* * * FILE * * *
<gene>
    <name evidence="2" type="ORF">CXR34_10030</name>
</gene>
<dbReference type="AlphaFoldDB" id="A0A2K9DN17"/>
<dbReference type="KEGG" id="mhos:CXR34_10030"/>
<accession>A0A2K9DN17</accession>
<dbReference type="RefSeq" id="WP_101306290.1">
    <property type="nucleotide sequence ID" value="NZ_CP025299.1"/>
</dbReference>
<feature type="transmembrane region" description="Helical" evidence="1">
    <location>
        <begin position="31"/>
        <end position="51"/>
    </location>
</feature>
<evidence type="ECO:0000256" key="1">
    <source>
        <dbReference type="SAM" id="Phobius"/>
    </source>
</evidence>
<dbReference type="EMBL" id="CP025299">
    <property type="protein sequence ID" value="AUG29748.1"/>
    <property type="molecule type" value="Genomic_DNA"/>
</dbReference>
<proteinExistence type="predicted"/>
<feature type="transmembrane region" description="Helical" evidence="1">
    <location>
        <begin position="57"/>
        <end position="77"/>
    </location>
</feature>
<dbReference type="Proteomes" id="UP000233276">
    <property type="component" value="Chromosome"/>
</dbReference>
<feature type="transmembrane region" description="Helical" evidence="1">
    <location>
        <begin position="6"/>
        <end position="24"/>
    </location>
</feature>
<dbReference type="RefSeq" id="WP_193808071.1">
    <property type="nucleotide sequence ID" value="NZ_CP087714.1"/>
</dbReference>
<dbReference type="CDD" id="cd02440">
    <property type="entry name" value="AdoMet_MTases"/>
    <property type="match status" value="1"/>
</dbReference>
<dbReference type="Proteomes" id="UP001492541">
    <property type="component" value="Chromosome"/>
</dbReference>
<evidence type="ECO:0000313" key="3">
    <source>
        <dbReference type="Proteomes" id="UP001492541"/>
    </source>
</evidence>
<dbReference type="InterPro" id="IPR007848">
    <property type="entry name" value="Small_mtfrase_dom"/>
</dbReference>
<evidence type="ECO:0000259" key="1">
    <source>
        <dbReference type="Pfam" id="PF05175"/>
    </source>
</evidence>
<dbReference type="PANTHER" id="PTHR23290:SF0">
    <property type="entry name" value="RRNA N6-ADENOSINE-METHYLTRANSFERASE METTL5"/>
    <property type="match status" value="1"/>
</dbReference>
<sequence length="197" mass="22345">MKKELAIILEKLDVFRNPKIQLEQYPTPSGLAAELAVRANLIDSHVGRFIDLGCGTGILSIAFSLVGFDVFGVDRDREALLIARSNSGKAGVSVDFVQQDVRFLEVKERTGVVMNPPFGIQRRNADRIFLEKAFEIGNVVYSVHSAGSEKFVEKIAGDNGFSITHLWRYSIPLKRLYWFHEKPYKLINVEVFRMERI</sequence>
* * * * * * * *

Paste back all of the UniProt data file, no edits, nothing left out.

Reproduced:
<gene>
    <name evidence="2" type="ORF">CXR34_10030</name>
</gene>
<dbReference type="AlphaFoldDB" id="A0A2K9DN17"/>
<dbReference type="KEGG" id="mhos:CXR34_10030"/>
<accession>A0A2K9DN17</accession>
<dbReference type="RefSeq" id="WP_101306290.1">
    <property type="nucleotide sequence ID" value="NZ_CP025299.1"/>
</dbReference>
<feature type="transmembrane region" description="Helical" evidence="1">
    <location>
        <begin position="31"/>
        <end position="51"/>
    </location>
</feature>
<evidence type="ECO:0000256" key="1">
    <source>
        <dbReference type="SAM" id="Phobius"/>
    </source>
</evidence>
<dbReference type="EMBL" id="CP025299">
    <property type="protein sequence ID" value="AUG29748.1"/>
    <property type="molecule type" value="Genomic_DNA"/>
</dbReference>
<proteinExistence type="predicted"/>
<feature type="transmembrane region" description="Helical" evidence="1">
    <location>
        <begin position="57"/>
        <end position="77"/>
    </location>
</feature>
<dbReference type="Proteomes" id="UP000233276">
    <property type="component" value="Chromosome"/>
</dbReference>
<feature type="transmembrane region" description="Helical" evidence="1">
    <location>
        <begin position="6"/>
        <end position="24"/>
    </location>
</feature>
<dbReference type="RefSeq" id="WP_193808071.1">
    <property type="nucleotide sequence ID" value="NZ_CP087714.1"/>
</dbReference>
<dbReference type="CDD" id="cd02440">
    <property type="entry name" value="AdoMet_MTases"/>
    <property type="match status" value="1"/>
</dbReference>
<dbReference type="Proteomes" id="UP001492541">
    <property type="component" value="Chromosome"/>
</dbReference>
<evidence type="ECO:0000313" key="3">
    <source>
        <dbReference type="Proteomes" id="UP001492541"/>
    </source>
</evidence>
<dbReference type="InterPro" id="IPR007848">
    <property type="entry name" value="Small_mtfrase_dom"/>
</dbReference>
<evidence type="ECO:0000259" key="1">
    <source>
        <dbReference type="Pfam" id="PF05175"/>
    </source>
</evidence>
<dbReference type="PANTHER" id="PTHR23290:SF0">
    <property type="entry name" value="RRNA N6-ADENOSINE-METHYLTRANSFERASE METTL5"/>
    <property type="match status" value="1"/>
</dbReference>
<sequence length="197" mass="22345">MKKELAIILEKLDVFRNPKIQLEQYPTPSGLAAELAVRANLIDSHVGRFIDLGCGTGILSIAFSLVGFDVFGVDRDREALLIARSNSGKAGVSVDFVQQDVRFLEVKERTGVVMNPPFGIQRRNADRIFLEKAFEIGNVVYSVHSAGSEKFVEKIAGDNGFSITHLWRYSIPLKRLYWFHEKPYKLINVEVFRMERI</sequence>